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Keep the holidays from becoming a season of stress
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25th Nov, 2009 | Source :

By Nikki Migas

It’s promoted as the season of joy and appeals to all of our senses: We see sparkling lights, breathe in the aromas of savory foods, watch friends and families happily gathered around fireplaces or dining room tables, listen to songs extolling wonder and peace, and, of course, fend off a barrage of messages telling us that our loved ones will enjoy an even merrier season if we buy them expensive gifts.

With so many stimuli competing for our attention, the feeling of losing control is a natural reaction. How can we keep the holidays from becoming a season of stress?

Stress is the body’s response to any perceived threat or danger. Our reactions to stress are learned responses. In many cases, we react to stressful situations by indulging in quick, pleasurable activities, such as reaching for chocolate. Weaning yourself from unhealthy habits can be relearned in steps, such as eating a “fun size” candy bar instead a full box of chocolates.

Stress is not an imagined response. In fact, it is estimated that 75 percent of physician visits are stress-related, and the World Health Organization predicts that stress will be the number one cause of illness by 2020.

“During the holiday season, people might have too much to do or too little to do,” says Joe Kimmel, executive director of the CARF-accredited Southern Hills Counseling Center in Jasper, Indiana. “Either can be stressors. Older persons are especially susceptible to stress during the holidays because they might be dealing with financial or health issues or perhaps the death of a loved one.”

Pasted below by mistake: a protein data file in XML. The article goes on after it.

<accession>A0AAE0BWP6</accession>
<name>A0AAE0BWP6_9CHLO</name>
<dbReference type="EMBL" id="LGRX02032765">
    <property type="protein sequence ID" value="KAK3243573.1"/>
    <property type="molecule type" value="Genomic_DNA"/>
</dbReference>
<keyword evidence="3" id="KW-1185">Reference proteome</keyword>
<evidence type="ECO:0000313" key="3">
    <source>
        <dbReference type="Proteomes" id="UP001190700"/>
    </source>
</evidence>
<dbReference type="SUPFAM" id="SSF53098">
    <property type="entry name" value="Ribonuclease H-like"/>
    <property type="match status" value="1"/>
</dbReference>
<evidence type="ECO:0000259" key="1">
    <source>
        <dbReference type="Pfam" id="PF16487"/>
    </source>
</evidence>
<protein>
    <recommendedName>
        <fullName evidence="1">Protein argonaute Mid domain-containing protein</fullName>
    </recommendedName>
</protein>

Lawrence P. Meisel, Jr., Ed.D., founder of Columbus Counseling Services in Columbus, Georgia, also believes in keeping expectations for the holidays reasonable and realistic. “Let go of the idea that you have to measure up to artificial and arbitrary standards set by others,” he advises.

Building “emotional agility” combats symptoms of stress

Rose K. Gantner, Ed.D., senior director of health promotion, product development and innovation at UPMC Health Plan, says the goal of stress reduction is to increase your emotional agility. You can accomplish this by taking deliberate steps to first identify and then relearn your reactions to life’s many stressors.

The journey toward personal health and emotional well-being begins with identifying the three types of stress:

  • Situational: a response to an expected or unexpected experience, such as sharing the holidays with your newly blended family,
  • Acute: a short-term response to an immediate situation, such as a car accident or doctor’s visit, or
  • Chronic: a long-term response to a situation, such as a death of a loved one, job loss, or divorce.

Enhancing our agility in these situations requires us to understand our own symptoms, so we can begin to focus on new behaviors to alleviate some of our more negative reactions.

Symptoms of stress can affect your entire body

Gantner says symptoms of stress can be grouped into four categories:

  • Physical: migraine headaches, loss of appetite, indigestion, muscle tension, a racing heart, or sweaty palms.
  • Psychological: forgetfulness, lack of concentration, difficulty with decision making, and being overly critical or negative.